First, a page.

MV Blog


"Like croquet, only different"

by Kate C
Publish date
2 March 2012
Comments (2)

Most workers on a smoko break shoot the breeze or maybe have a cuppa, but on rare occasions, smoko engenders creative genius. In the railyards of Newport in the late 1920s, a new sport emerged as workers improvised a game played with bits and pieces around the workshop. This uniquely Melburnian game, attributed to a Mr. Thomas Grieves of Yarraville, is called trugo.

Workers at the Newport Workshops, circa 1925 Workers at the Newport Workshops, circa 1925. Perhaps a champion trugo player stands among them. (MM 8099).
Source: Museum Victoria

Every aspect of trugo is linked inextricably to its railyard origins. The thirty-yard field of play is the ength of a railway carriage. Teams of players hit a rubber ring – a buffer from a train –backwards through their legs with a wooden mallet. If the ring makes it through the goal, which is as wide as the distance between train seats, it's a 'true go'.

Trugo clubs sprang up all over the blue-collar suburbs of Melbourne. The first were in the west – Yarraville and Footscray – but it spread to Brunswick, Preston, Prahran, South Melbourne and beyond. By 1938, the social pages of the Healesville and Yarra Glen Guardian were raving about the game that was "like croquet, only different". From boom times in the 1940s, many clubs have struggled to remain open in recent years. Preston Trugo Club is shuttered up and looking grim, while the second-oldest club at Footscray is gone and replaced with a housing development.

Trugo equipment from the MV collection is on display in the Sportsworks exhibition. A group of History and Technology Department staff decided it was time to learn first-hand how it was used, so at the end of last year, they visited Brunswick Trugo Club to meet club president (and trugo champion) Gerald Strachan. Curator Bec Carland was among the MV guests and loved every minute of it – the history, the community, and the game itself.

Ben playing Trugo Ben ‘get outta the way’ Thomas with his strident trugo technique.
Image: R. Carland
Source: Museum Victoria

She described the set-up of the game as a "beautiful ritual of measuring out. It takes about half an hour to set up each pitch and they measure them out painstakingly as everyone stands around chatting. You can see how workers set up this process that's a little bit drawn out to make the break go longer."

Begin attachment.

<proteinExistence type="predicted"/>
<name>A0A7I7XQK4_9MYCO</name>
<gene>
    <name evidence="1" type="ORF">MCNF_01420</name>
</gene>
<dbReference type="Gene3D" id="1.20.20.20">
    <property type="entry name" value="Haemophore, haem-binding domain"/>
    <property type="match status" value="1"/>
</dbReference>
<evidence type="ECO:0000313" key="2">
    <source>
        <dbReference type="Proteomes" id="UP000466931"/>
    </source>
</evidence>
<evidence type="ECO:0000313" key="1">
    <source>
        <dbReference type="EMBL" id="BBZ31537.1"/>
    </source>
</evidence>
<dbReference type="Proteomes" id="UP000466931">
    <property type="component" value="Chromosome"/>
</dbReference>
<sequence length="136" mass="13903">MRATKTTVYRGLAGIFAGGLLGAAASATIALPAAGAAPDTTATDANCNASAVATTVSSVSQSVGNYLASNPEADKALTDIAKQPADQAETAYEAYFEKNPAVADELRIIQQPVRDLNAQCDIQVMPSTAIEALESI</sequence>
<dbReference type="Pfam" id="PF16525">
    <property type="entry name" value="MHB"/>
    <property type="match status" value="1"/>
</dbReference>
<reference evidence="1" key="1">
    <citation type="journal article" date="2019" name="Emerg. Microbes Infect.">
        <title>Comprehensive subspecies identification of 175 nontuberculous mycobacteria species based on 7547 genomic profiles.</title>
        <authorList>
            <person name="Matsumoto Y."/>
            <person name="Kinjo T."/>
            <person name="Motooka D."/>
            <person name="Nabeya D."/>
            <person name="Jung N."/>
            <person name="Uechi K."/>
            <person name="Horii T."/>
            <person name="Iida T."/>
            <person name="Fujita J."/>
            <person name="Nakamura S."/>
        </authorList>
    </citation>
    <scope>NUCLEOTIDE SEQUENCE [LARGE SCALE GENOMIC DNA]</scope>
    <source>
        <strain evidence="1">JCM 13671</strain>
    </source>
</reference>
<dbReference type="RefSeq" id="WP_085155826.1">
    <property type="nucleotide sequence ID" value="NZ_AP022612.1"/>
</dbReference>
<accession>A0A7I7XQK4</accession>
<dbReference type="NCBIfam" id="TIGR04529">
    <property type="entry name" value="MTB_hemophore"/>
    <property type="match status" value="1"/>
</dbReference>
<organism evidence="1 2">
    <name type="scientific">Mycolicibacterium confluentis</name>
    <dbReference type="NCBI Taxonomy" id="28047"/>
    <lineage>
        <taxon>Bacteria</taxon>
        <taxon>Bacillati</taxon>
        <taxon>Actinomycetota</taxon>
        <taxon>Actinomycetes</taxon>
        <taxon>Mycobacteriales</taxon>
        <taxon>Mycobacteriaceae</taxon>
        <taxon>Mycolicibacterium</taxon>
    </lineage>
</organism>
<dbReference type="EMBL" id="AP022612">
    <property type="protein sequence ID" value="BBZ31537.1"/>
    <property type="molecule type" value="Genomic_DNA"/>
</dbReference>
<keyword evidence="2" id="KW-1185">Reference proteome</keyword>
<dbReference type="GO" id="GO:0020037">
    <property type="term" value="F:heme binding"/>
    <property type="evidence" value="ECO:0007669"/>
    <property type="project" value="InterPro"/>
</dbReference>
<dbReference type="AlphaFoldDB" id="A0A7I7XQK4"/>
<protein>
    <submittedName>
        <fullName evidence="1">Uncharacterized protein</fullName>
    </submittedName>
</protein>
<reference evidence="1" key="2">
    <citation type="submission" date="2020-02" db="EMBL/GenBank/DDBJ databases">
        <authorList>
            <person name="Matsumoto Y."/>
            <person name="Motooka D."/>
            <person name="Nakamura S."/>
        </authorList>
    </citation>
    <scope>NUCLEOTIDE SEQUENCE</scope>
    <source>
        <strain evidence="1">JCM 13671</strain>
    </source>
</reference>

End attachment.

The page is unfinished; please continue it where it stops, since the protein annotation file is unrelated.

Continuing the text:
Michelle and David playing Trugo Michelle Stevenson and David Crotty attempting a 'true go'.
Image: R. Carland
Source: Museum Victoria

"The rules are simple but they flew out the window after a little while because we were all having a go. There were some standout performances – it's really quite difficult." Bec said. "No one could get three for three yet Richard arrived late, picked up a mallet, hit three for three straight away."

playing Trugo Richard ‘4 for 4’ Gillespie and ‘Liza ‘strongarm’ Dale-Hallett on the trugo field.
Image: R. Carland
Source: Museum Victoria

The clubhouse is carefully maintained by the club members and is filled with memorabilia, trophies, and a rack of hand-made mallets. There's even a vegie patch out the back and a club dog. "Gerald's got this beautiful dog that chases the buffers that go off straight," according to Bec. "He says, 'don't worry, if it's on track he won't go near it'. Every time he'd follow it half-way down and if the dog veered away, you knew it was true. And if he stayed with it, you knew it 's not going to go in."

Brunswick Trugo Club interior Left: Brunswick Trugo Club's prizes are on display inside the clubhouse. Right: Hand-made wooden trugo mallets on racks at Brunswick Trugo Club.
Image: R. Carland
Source: Museum Victoria

In January, Gerald put out a call for new players in the Melbourne Times. He and other long-time members are worried that the game won't survive unless younger people start playing. Said Bec, "there wasn't a point in the day when the club members weren't discussing its past and its threatened present."

If you'd like to try trugo, Gerald would love to hear from you.